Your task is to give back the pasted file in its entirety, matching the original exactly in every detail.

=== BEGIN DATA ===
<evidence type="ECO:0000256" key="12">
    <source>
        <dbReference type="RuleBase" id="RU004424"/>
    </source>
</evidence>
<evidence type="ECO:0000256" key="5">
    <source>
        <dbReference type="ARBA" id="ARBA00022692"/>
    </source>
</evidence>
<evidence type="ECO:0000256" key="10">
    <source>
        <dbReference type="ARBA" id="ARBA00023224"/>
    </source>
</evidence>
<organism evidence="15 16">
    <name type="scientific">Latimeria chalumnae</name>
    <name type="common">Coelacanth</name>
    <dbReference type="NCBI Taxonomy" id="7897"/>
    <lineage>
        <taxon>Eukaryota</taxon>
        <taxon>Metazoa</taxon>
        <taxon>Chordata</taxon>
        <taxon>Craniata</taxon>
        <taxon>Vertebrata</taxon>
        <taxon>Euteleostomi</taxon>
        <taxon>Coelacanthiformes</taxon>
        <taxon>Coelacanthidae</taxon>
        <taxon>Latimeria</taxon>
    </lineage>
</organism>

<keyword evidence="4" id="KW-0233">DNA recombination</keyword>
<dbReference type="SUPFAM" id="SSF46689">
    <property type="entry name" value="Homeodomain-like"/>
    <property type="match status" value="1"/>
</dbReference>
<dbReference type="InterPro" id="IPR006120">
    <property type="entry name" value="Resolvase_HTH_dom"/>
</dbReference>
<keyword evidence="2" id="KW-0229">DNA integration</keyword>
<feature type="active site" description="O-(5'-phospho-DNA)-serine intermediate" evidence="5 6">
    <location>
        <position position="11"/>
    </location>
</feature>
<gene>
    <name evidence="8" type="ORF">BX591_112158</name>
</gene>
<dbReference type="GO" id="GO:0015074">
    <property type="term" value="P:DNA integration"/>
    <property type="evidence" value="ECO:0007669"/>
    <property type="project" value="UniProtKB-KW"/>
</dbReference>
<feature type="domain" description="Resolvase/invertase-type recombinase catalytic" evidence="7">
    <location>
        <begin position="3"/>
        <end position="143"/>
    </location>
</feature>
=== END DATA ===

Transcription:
<evidence type="ECO:0000256" key="12">
    <source>
        <dbReference type="RuleBase" id="RU004424"/>
    </source>
</evidence>
<evidence type="ECO:0000256" key="5">
    <source>
        <dbReference type="ARBA" id="ARBA00022692"/>
    </source>
</evidence>
<evidence type="ECO:0000256" key="10">
    <source>
        <dbReference type="ARBA" id="ARBA00023224"/>
    </source>
</evidence>
<organism evidence="15 16">
    <name type="scientific">Latimeria chalumnae</name>
    <name type="common">Coelacanth</name>
    <dbReference type="NCBI Taxonomy" id="7897"/>
    <lineage>
        <taxon>Eukaryota</taxon>
        <taxon>Metazoa</taxon>
        <taxon>Chordata</taxon>
        <taxon>Craniata</taxon>
        <taxon>Vertebrata</taxon>
        <taxon>Euteleostomi</taxon>
        <taxon>Coelacanthiformes</taxon>
        <taxon>Coelacanthidae</taxon>
        <taxon>Latimeria</taxon>
    </lineage>
</organism>

<keyword evidence="4" id="KW-0233">DNA recombination</keyword>
<dbReference type="SUPFAM" id="SSF46689">
    <property type="entry name" value="Homeodomain-like"/>
    <property type="match status" value="1"/>
</dbReference>
<dbReference type="InterPro" id="IPR006120">
    <property type="entry name" value="Resolvase_HTH_dom"/>
</dbReference>
<keyword evidence="2" id="KW-0229">DNA integration</keyword>
<feature type="active site" description="O-(5'-phospho-DNA)-serine intermediate" evidence="5 6">
    <location>
        <position position="11"/>
    </location>
</feature>
<gene>
    <name evidence="8" type="ORF">BX591_112158</name>
</gene>
<dbReference type="GO" id="GO:0015074">
    <property type="term" value="P:DNA integration"/>
    <property type="evidence" value="ECO:0007669"/>
    <property type="project" value="UniProtKB-KW"/>
</dbReference>
<feature type="domain" description="Resolvase/invertase-type recombinase catalytic" evidence="7">
    <location>
        <begin position="3"/>
        <end position="143"/>
    </location>
</feature>